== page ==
The Retention of Candahar


The Retention of Candahar, published in London in 1881, is typical of the many pamphlets produced in Great Britain as the British Parliament and public debated policy toward Afghanistan in the wake of the Second Anglo-Afghan War (1878–80). The war began in November 1878 when the British sent an Anglo-Indian force into Afghanistan with the aim of replacing the Afghan amir, Sher Ali Khan, who was reputed to harbor pro-Russian sentiments, with a ruler more favorable to Britain. After a series of battles won by both British and Afghan forces, the war finally ended in September 1880 with a decisive British victory at the Battle of Kandahar. William Ewart Gladstone, who became prime minister for a second time in April 1880, took office firmly committed to a policy of complete withdrawal from Afghanistan. The policy was opposed by many active and retired officials in Britain and British India, who argued that British Indian troops should permanently occupy Kandahar as a check on possible Russian expansion toward India. One such former official was the Earl of Lytton who, as viceroy of India, had been a keen enthusiast for the war. This pamphlet contains the text of a speech delivered in the House of Lords by the Earl of Derby (Edward Henry Stanley, 1826–93), a British statesman and an influential, liberal-minded intellectual in the Victorian era and afterwards, in rebuttal of Lytton’s argument for retention. The pamphlet argues for abandonment, presenting the military, political, and financial case against retention. Lord Derby sums up his view at the end of his speech stating “I shall vote against the retention of Candahar because I believe it will be a burden and not a benefit—a source of weakness, not of strength.” This argument won out, and in the end the British and Indian governments made good on Gladstone’s commitment to complete withdrawal. The last British Indian troops left Afghanistan in the spring of 1881. The new Afghan ruler, ‘Abd-al-Rahman, conceded British supervision of his foreign relations, in return for which Britain promised him a subsidy and help in resisting unprovoked aggression by an outside power. By this agreement Afghanistan was able to preserve its independence and avoid foreign occupation.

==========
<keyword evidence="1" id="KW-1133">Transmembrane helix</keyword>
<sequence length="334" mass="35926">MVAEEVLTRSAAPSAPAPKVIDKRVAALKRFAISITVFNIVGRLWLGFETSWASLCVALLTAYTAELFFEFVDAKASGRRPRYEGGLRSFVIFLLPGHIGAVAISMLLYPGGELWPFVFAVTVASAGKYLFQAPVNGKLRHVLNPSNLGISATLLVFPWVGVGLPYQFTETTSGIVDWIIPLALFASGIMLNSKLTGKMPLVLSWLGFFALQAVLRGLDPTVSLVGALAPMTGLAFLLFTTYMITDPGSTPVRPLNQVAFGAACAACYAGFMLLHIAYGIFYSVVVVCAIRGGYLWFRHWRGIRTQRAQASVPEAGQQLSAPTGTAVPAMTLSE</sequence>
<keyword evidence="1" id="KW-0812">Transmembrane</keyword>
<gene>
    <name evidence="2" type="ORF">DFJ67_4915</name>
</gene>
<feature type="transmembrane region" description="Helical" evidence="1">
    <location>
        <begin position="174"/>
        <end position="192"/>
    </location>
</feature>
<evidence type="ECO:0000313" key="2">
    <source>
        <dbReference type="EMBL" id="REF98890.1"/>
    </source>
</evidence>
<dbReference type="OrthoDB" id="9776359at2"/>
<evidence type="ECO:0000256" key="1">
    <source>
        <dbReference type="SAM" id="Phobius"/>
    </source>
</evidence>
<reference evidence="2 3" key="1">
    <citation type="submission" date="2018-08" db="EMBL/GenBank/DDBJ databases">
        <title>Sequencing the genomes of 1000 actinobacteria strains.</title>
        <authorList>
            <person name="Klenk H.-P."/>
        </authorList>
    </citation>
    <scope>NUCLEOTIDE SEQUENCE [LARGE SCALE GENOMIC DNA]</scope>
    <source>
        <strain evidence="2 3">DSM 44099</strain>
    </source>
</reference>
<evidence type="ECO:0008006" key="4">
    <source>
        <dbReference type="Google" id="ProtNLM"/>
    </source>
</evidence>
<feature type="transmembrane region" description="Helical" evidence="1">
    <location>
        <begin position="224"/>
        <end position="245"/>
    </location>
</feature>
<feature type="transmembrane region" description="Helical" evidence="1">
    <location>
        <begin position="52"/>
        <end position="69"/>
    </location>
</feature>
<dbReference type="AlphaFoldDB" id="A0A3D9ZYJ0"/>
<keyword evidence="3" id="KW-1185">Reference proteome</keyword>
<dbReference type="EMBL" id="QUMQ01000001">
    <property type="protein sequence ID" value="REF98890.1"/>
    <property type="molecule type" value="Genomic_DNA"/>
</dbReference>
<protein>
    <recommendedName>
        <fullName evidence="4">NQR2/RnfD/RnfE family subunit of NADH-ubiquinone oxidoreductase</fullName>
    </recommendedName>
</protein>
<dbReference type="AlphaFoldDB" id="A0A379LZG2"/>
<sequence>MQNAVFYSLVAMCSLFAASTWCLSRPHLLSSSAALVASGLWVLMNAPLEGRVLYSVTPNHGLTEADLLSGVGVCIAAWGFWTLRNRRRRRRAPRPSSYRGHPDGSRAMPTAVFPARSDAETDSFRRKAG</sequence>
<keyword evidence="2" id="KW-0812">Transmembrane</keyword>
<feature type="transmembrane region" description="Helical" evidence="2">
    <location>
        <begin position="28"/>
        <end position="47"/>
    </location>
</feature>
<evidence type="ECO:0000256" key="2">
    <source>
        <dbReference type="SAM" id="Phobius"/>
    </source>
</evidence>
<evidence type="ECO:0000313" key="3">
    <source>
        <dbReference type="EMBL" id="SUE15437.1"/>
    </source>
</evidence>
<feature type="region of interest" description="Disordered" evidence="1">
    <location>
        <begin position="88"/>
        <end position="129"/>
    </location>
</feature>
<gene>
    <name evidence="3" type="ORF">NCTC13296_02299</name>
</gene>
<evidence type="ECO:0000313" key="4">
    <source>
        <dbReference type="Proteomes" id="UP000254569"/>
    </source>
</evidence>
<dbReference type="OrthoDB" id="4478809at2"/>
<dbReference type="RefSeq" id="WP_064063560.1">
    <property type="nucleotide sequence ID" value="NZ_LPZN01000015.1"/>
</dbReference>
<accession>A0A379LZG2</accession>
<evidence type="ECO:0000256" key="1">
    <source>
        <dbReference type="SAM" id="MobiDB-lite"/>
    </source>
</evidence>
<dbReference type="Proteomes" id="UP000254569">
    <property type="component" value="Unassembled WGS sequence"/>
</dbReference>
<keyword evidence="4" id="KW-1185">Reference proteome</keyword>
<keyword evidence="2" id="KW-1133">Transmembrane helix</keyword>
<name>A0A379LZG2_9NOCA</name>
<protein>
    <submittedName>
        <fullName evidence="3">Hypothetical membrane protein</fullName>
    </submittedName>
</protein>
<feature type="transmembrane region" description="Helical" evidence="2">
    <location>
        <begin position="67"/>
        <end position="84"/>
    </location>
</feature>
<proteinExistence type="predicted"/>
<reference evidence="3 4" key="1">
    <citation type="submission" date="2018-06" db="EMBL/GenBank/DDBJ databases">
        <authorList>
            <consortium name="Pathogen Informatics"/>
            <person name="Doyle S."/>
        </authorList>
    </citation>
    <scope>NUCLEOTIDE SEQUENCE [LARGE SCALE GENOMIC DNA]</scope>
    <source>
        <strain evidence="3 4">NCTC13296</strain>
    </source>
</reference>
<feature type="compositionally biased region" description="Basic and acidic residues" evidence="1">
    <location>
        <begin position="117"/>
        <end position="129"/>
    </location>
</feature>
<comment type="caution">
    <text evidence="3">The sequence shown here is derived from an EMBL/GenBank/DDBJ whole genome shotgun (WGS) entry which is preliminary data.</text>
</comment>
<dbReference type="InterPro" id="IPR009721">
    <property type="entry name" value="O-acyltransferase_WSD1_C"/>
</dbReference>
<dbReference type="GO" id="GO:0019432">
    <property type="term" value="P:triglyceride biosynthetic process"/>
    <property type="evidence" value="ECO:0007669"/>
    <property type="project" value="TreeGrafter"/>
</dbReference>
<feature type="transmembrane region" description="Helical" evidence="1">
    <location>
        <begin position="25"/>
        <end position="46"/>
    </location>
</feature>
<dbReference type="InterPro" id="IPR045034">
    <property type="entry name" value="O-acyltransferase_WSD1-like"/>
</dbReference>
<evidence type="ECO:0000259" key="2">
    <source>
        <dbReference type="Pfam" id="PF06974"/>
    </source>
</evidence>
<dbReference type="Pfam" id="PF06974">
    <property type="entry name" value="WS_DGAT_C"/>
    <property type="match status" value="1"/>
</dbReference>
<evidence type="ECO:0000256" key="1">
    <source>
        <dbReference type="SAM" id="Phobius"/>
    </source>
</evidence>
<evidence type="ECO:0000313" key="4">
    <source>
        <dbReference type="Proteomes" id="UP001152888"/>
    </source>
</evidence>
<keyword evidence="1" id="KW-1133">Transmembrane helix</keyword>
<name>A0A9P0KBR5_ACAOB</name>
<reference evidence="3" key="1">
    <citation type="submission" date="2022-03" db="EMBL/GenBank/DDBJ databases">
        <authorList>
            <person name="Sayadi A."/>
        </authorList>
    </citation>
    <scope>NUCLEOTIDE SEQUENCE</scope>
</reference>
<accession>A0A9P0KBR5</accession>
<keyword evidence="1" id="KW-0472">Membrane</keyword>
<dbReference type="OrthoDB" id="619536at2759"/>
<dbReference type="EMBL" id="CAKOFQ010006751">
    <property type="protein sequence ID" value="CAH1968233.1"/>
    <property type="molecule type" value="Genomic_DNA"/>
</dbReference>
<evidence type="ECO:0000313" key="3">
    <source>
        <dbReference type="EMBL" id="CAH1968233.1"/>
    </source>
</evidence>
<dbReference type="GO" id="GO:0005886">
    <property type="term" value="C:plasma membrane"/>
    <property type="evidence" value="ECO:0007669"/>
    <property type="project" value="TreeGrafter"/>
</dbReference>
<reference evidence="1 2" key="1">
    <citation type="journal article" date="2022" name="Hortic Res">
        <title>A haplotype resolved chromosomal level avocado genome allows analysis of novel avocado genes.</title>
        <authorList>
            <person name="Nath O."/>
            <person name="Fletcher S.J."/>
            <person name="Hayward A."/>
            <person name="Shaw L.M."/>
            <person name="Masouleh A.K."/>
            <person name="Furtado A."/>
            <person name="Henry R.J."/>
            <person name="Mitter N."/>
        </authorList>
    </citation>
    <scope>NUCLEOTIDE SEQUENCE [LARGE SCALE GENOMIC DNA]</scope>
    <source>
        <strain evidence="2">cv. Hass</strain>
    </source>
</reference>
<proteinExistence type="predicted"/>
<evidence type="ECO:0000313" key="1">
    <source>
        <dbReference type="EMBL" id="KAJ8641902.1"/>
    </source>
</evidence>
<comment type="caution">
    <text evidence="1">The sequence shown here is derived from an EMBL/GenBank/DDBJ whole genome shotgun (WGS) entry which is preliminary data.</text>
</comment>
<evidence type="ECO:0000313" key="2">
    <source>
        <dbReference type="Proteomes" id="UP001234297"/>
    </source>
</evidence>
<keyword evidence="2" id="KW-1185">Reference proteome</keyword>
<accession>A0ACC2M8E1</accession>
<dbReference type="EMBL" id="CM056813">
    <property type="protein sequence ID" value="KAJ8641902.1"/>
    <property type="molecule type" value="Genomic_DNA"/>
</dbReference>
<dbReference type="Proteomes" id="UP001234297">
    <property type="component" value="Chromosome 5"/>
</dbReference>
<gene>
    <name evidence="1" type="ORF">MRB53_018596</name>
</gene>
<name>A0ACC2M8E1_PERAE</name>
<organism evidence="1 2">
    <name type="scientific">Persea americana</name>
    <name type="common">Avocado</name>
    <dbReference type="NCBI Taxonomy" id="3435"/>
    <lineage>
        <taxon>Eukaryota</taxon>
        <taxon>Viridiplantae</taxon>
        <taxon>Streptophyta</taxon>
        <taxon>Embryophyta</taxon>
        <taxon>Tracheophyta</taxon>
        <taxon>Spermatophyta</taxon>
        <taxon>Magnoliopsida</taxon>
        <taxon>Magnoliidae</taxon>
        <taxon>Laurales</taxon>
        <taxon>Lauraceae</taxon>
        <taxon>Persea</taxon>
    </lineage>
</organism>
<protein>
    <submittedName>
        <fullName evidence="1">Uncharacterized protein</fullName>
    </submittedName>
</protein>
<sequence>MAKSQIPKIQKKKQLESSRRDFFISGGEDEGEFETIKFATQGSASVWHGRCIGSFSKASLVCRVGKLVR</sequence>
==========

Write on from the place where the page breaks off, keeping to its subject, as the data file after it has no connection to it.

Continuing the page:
Last updated: August 31, 2016